the many facets of the diamond, gradually reducing


the size till the pupil learnt to feel and actually
see, with his sensitive finger-tips.

In another workroom a very cheerful party were
doing basket work and rushing chairs, under the
direction of a blind teacher. One of them, hearing
that in English villages it is difficult to find anyone
who can do rushing almost a lost art now
volunteered to come over as soon as he had found
a nice little wife to go with him, about which he
anticipated no difficulty.

" I should like to travel to see other countries
it gives to think it enlarges the ideas at Commines
I saw many English and I liked them well sont de
chics types les Anglais" he added cordially.

I told him he and his petite amie must begin learn-
ing English at once, for no one in the English village
I feared could speak French, and a picture of the
utter isolation and desolation which would overtake
the sunny-hearted children of France in the damp
mists of a long English winter rose before me.

" Ah, that is not difficult ! " he cried hopefully.
" The English language it is very amusing I know
already some words, and one time I could even sing
that drole canticle of Saint Tipperaire which in 1914
sang all the English army."

He evidently regarded it as the national anthem.
I wondered how far it would take him in the English
village ; in Ireland, perhaps, it might go quite a
long way towards opening doors and hearts to the
" furriner," but what of Suffolk or Surrey ?


He refused to give us a verse of Saint Tipperaire,
but they struck up some trench songs real poilu
songs, both grave and gay. " Rosalie c'est ton
histoire " " Verse a boire," etc. and the ever
popular "Aupres^dx, ma Belle," and "Ma 'mie."
Mostly they revolved around ma 'mie that day, perhaps
because started by our friend whose mind was clearly
working round that idea. All have a little " promised
one," or hope soon to have her une petite femme
being as necessary a part of daily life as daily bread,
and daily sun. Fortunately there is always a girl ready
in France as in England to marry a blind soldier.

Yet home life, however happily he may be mated,
is not enough for the blind poilu. He needs the
comradeship of his brothers in affliction. Only so
does he lose that sense of loneliness and isolation,
which means feeling the darkness. To be the one
blind man at the table, in the workshop, the yard,
this places him apart, but where all are blind there
is no loneliness. Together they can even joke over
their blind blunders the stumbles and falls. They
will play tricks, set traps for each other like school-
boys, our guide told us.

" You see that little fellow with the curly head
over there the wag of that group where he is
there is always a joke. He returned home in July,
he was cured, he had learnt well his trade and could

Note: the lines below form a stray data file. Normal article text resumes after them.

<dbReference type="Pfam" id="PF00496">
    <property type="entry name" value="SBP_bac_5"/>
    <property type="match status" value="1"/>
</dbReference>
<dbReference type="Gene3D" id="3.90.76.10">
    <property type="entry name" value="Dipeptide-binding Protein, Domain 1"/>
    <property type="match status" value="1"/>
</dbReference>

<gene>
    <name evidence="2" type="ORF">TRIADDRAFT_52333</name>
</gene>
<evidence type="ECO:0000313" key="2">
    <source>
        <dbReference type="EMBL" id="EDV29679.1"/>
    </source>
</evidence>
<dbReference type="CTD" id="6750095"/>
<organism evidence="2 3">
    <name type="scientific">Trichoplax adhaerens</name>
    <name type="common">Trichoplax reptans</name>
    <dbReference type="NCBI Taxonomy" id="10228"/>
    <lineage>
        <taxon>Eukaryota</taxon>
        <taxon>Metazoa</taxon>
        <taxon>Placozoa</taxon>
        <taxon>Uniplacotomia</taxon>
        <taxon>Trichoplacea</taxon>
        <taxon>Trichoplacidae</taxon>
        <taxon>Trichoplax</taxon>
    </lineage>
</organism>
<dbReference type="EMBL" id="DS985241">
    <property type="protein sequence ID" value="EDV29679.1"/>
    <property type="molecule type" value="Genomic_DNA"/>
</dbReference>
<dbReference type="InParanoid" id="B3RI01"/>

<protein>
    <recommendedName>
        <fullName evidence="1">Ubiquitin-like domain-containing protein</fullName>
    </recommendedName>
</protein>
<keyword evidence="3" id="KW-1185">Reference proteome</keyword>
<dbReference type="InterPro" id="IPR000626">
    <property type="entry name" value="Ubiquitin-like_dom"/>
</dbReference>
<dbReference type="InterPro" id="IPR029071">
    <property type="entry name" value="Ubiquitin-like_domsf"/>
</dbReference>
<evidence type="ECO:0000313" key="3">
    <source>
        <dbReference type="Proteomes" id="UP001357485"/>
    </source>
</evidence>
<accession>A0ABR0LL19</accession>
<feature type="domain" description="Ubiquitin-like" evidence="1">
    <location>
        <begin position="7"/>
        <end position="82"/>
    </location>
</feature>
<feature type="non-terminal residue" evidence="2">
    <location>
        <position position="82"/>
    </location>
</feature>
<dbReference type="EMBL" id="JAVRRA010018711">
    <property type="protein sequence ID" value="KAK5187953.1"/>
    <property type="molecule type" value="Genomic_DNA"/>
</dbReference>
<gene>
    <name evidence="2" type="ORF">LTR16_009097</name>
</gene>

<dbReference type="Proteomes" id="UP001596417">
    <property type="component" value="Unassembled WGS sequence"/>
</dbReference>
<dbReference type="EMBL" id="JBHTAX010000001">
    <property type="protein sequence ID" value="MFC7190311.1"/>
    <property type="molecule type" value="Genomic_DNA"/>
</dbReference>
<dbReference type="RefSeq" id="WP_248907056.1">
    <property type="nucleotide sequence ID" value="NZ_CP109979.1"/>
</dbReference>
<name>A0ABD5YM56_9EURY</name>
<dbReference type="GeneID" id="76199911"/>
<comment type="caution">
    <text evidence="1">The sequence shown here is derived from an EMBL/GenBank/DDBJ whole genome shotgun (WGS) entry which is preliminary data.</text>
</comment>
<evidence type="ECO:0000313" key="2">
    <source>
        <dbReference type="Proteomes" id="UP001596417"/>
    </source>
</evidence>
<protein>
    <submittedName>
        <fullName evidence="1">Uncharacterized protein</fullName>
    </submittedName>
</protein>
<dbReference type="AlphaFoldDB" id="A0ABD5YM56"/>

make a living. His parents are small proprietors
in Touraine there is a large family of whom he is
the eldest adored son. After two months I receive


a letter praying me to take him back here he will
do any work only to be agaizi among his camarades
down there with all those who have their eyes, it
is too triste for him he can no longer bear his life
sooner would he finish it."

And this our guide assured us was no exceptional
case but the rule, and to make a possible life for
these blinded men, working centres should be
established where, while living in their homes, they
could spend their working hours together.

It would seem too that music should be made a
special feature in their lives, for there is no doubt
that to the blind it takes on a new power and sig-
nificance. Even to those who have always loved
music where linked to song and dance, it opens
up new fields new vistas of unsuspected joys and
emotions. One has only to take some of these
blind soldiers to a really good orchestral conceit
to realise this fact. Music which would undoubtedly
have been far over their heads before the darkness
fell upon them, now admits them to a new world.
They discover a hitherto unknown faculty for mental
picturing, the distracting physical vision of audience
and performers being removed. However plain,
commonplace, or unintellectual those young faces
may be, while listening to such music as a Beethoven
Symphony or a Wagner overture, I have seen a
sort of shining intelligence so transfigure them that
one hardly misses the eyes over which the lids are
closed in absorbed enjoyment.


"It is as though the music seems to chase away
the darkness into which one is accustomed to gaze,
it fills all with colour and movement," explained
one whose temperament was only by slow and painful
steps adjusting itself to that same physical blackness.
It is a blessed fact that colour does in a mysterious
sense still exist for the blind. One man learning
the trade of flower-making, most suitably, since he